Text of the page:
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Exploring the Formation and Adaptation of the Brain Connectome (FABRIC)
Start date: Aug 1, 2013, End date: Jul 31, 2015 PROJECT  FINISHED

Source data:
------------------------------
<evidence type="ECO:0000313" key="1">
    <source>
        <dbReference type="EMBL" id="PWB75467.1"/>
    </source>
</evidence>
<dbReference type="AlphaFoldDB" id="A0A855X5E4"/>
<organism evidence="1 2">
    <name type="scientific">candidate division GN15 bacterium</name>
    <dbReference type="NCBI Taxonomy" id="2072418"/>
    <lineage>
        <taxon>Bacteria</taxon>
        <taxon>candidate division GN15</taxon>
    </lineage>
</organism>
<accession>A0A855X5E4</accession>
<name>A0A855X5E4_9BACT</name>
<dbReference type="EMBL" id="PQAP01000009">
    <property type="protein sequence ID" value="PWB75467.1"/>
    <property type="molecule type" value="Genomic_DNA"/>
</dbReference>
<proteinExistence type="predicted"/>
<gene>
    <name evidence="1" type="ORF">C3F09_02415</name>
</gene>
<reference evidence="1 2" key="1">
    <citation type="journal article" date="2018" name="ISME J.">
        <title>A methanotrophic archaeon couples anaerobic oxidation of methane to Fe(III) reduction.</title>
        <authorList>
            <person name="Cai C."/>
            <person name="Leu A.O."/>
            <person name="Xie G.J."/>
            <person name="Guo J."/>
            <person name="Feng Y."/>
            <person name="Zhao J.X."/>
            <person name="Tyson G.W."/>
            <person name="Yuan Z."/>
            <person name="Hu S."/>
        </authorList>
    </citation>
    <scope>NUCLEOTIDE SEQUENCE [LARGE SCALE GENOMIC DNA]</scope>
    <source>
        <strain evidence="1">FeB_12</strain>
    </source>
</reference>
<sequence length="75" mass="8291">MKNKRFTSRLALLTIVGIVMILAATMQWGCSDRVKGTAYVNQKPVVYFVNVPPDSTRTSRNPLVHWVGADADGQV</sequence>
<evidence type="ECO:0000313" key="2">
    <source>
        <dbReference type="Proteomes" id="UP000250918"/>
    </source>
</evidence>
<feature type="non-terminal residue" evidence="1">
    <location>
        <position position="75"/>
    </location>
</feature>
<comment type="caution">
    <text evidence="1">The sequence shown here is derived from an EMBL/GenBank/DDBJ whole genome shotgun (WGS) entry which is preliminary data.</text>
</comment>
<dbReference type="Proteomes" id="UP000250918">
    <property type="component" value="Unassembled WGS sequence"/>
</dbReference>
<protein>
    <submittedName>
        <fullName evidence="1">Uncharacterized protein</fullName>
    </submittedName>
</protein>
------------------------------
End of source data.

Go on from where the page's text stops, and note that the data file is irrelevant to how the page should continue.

Endeavors to explicate the architecture and functional capacities of the human brain confront its vast complexity most pronouncedly when describing the interactions and interconnections of its neuronal processing units. Efforts in this direction gave rise to the notion of connectomics, research investigating large-scale interactions mediated by axonal fibers (structural connections) or characterized by causality or co-activation of distributed domains (functional connections). The processes that shape the connectome into its mature form or the mechanisms that underlie the dynamics of re-organization during disease are yet poorly understood. They are important for both basic research and in a clinical context. The aim of the proposed project is to construct and utilize an image processing framework for studying the dynamically shaping structural and functional brain networks. The project will focus two phenomena that offer insights into related mechanisms from different perspectives: the developing brain during in utero maturation and the re-organizing brain during adaptive processes. The project FABRIC will build on recent advances in fetal functional magnetic resonance imaging techniques including the breakthrough in observing resting state networks in fetuses. Diffusion tractography will be utilized to explore the emergence of large-scale anatomical pathways that presumably render information exchange channels for the forming of functional activity. These observations will be integrated into a temporal atlas of fetal connectome development. In the clinical setting, we will investigate the influence of fetal neurodevelopmental diseases and adult brain tumors on the structural and functional network topology. Ultimately the project will result in insights into the relationship of functional and structural connectivity during development and re-organization, providing for surrogate markers for clinical evaluation, function loss, and neurodevelopmental diseases.
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